The Year of Polar Prediction in the Southern Hemisphere had a Special Observing Period (SOP) during the 2018-2019 austral summer. Activities during and resulting from the Antarctic SOP are described.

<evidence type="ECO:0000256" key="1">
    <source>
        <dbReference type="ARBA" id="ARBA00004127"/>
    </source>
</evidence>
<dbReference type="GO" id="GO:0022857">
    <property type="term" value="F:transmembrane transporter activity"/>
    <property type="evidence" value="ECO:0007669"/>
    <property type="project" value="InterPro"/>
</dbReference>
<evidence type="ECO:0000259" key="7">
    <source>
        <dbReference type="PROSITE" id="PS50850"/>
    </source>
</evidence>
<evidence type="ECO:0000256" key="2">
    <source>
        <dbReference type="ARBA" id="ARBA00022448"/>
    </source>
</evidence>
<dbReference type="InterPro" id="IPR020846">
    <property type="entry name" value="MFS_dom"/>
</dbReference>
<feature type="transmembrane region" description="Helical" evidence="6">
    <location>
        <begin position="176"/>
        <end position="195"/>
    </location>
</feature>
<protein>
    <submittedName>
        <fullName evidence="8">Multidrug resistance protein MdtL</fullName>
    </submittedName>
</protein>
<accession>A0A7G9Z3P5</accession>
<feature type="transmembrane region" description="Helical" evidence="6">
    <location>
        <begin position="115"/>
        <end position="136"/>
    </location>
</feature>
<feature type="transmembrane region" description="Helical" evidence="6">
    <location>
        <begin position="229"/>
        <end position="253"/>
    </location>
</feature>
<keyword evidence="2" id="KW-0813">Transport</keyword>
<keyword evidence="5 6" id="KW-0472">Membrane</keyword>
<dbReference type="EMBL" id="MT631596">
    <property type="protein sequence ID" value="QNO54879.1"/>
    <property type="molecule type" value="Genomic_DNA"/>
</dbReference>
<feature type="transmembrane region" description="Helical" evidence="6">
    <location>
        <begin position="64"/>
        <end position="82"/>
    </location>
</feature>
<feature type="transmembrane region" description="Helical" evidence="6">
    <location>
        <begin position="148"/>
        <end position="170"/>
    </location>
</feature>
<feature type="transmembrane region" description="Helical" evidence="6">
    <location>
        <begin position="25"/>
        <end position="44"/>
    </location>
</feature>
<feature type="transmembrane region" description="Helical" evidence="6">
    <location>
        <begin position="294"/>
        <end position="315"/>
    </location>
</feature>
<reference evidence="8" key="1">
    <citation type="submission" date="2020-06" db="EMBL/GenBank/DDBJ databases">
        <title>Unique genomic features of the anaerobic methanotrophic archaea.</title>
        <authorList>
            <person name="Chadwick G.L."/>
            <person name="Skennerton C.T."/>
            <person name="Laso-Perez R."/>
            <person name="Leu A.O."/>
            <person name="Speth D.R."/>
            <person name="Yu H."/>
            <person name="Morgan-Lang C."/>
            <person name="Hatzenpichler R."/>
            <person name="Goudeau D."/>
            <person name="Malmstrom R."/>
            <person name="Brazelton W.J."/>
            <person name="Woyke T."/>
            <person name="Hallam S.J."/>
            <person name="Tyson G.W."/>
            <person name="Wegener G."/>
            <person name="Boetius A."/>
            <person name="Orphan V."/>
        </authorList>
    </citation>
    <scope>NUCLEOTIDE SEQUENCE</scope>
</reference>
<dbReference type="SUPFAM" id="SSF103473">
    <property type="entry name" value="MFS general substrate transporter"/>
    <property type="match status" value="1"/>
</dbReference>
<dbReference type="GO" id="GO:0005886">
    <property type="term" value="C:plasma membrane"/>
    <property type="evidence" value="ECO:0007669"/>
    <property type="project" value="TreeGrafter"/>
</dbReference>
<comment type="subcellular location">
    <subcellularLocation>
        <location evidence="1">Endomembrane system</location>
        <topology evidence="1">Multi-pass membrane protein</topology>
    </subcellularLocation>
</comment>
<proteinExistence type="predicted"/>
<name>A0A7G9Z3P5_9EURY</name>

The Year of Polar Prediction in the Southern Hemisphere (YOPP-SH) had a Special Observing Period (SOP) that ran from November 16, 2018 to February 15, 2019, a period chosen to span the austral warm season months of greatest operational activity in the Antarctic. Some 2200 additional radiosondes were launched during the 3-month SOP, roughly doubling the routine program, and the network of drifting buoys in the Southern Ocean was enhanced. An evaluation of global model forecasts during the SOP and using its data has confirmed that extratropical Southern Hemisphere forecast skill lags behind that in the Northern Hemisphere with the contrast being greatest between the southern and northern polar regions. Reflecting the application of the SOP data, early results from observing system experiments show that the additional radiosondes yield the greatest forecast improvement for deep cyclones near the Antarctic coast. The SOP data have been applied to provide insights on an atmospheric river event during the YOPP-SH SOP that presented a challenging forecast and that impacted southern South America and the Antarctic Peninsula. YOPP-SH data have also been applied in that seasonal predictions by coupled atmosphere-ocean-sea ice models struggle to capture the spatial and temporal characteristics of the Antarctic sea ice minimum. Education, outreach, and communication activities have supported the YOPP-SH SOP efforts. Based on the success of this Antarctic summer YOPP-SH SOP, a winter YOPP-SH SOP is being organized to support explorations of Antarctic atmospheric predictability in the austral cold season when the southern sea-ice cover is rapidly expanding.